U.S. stocks gain as investors weigh economic data, Syria crisis

Increased Takeovers

Apple Inc. rose 0.6% to $489.88. The world’s largest technology company said it will hold a Sept. 10 event, when it’s projected to announce new iPhones.

J.C. Penney Co. advanced 2.2% to $12.76. Hayman Capital Management LP reported a 5.2% passive stake in the department store chain that is seeking to rebound from its worst sales year in more than two decades.

Stocks gained as the U.S. market is poised for the busiest month of takeovers since October 2012. More than $130 billion of mergers and acquisitions have been announced since the end of August, data compiled by Bloomberg show.

Jarden Corp. jumped 9.6% to $47.05. The company agreed to buy Yankee Candle for $1.75 billion, making its biggest acquisition to add the 43-year-old scented candle maker to its collection of more than 120 consumer brands.

More acquisitions are “indicative of increased confidence in the corporate space in that they view opportunities to take advantage of and feel comfortable using some of their capital to do so.” Ethan Anderson, senior portfolio manager at Rehmann Financial in Grand Rapids, Michigan, said in a phone interview. His firm oversees about $1.5 billion.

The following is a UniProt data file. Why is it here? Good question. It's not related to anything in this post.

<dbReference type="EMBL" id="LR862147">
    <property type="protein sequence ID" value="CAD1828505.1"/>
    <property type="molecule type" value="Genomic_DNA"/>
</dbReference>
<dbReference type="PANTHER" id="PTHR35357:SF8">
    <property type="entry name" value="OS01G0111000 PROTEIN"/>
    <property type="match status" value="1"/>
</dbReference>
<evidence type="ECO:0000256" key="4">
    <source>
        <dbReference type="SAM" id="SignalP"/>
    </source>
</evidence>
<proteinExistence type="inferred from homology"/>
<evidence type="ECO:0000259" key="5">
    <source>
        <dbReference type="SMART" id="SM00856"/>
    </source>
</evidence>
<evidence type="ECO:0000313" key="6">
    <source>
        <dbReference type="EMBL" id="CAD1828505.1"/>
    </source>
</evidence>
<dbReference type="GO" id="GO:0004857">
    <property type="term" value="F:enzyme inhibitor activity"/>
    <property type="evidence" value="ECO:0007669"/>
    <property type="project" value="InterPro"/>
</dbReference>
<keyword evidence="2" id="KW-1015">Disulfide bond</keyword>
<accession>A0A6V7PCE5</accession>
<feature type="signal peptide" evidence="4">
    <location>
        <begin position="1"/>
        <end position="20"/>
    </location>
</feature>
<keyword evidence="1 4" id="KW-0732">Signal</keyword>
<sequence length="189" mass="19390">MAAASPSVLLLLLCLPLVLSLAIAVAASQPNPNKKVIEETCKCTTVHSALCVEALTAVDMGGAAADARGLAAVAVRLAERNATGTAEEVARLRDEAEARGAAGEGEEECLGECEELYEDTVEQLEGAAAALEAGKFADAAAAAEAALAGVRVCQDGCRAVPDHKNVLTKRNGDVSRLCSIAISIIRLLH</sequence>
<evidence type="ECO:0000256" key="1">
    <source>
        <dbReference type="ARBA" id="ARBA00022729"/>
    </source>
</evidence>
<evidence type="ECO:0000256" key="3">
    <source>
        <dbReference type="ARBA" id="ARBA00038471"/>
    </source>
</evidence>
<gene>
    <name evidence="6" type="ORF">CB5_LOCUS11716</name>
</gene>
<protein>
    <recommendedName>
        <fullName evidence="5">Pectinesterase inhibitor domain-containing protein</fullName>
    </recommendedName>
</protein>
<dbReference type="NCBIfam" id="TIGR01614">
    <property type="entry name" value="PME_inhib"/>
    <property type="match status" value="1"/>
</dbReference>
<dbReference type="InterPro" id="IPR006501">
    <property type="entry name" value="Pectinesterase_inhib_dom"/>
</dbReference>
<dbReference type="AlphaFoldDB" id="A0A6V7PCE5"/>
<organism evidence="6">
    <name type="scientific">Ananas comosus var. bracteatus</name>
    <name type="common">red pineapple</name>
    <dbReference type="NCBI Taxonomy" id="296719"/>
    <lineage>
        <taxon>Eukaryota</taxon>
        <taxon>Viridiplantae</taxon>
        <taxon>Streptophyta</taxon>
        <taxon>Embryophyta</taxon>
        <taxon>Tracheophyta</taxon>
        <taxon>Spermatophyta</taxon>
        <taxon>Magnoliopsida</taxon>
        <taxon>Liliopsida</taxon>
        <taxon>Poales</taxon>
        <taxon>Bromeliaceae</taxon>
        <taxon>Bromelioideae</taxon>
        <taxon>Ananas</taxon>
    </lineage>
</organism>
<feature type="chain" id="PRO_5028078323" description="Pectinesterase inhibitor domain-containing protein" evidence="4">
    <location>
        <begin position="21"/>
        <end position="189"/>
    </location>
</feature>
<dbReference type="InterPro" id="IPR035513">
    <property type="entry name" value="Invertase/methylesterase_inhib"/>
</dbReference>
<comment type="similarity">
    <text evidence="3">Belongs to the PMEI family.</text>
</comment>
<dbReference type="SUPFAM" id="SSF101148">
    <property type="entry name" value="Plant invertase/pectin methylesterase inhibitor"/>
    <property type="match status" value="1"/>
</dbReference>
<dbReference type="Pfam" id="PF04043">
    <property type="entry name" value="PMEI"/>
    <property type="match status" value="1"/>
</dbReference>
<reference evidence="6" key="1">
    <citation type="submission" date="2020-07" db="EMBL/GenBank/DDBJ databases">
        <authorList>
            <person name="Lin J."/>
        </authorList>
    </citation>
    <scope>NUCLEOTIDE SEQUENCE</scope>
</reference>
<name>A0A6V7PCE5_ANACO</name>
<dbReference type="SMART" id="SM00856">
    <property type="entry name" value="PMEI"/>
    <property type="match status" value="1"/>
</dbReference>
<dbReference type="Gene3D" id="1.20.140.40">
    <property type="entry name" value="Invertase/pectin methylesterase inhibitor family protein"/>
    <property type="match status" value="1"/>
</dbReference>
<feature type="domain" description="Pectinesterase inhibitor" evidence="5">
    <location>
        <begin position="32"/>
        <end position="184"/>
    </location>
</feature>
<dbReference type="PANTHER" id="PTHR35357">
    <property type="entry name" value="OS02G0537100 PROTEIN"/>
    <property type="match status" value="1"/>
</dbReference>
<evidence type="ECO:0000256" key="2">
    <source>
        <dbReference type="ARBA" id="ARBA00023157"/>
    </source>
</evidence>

Microsoft slid 4.9% to $31.75. The maker of the Windows operating system will pay 3.79 billion euros for Nokia’s devices and 1.65 billion euros for its patents, according to a statement from the companies. Nokia’s U.S.-traded shares surged 32% to $5.14.

Verizon lost 2.9% to $45.99. Verizon will pay Vodafone $58.9 billion in cash, financed with credit, and will issue $60.2 billion in stock to the shareholders of Europe’s largest mobile-phone operator, according to a joint statement.

Volatility Predictions

The Chicago Board Options Exchange Volatility Index, or VIX, fell 0.5% to 16.92 today, after a 26% rally in August. Options strategists from JPMorgan Chase & Co. to Weeden & Co. are predicting that U.S. equity volatility will extend its increase in September after posting its biggest monthly advance in more than a year.

JPMorgan said in an Aug. 29 note that volatility is likely to increase in September and October, and recommended buying puts on global stocks gauges including the S&P 500. Weeden told investors to implement a bearish strategy using October contracts on a security tracking the Russell 2000 Index. The VIX has fallen every September in years when volatility was below its historical average at the start of the month, data since 1996 compiled by Bloomberg show.

“There are a number of catalysts that could drive volatility higher in September such as an escalation in the Syrian crisis, further deterioration in emerging markets, or larger-than-expected tapering by the Fed,” Mandy Xu, a New York-based equity-derivatives strategist at Credit Suisse Group AG, said in an Aug. 29 interview.


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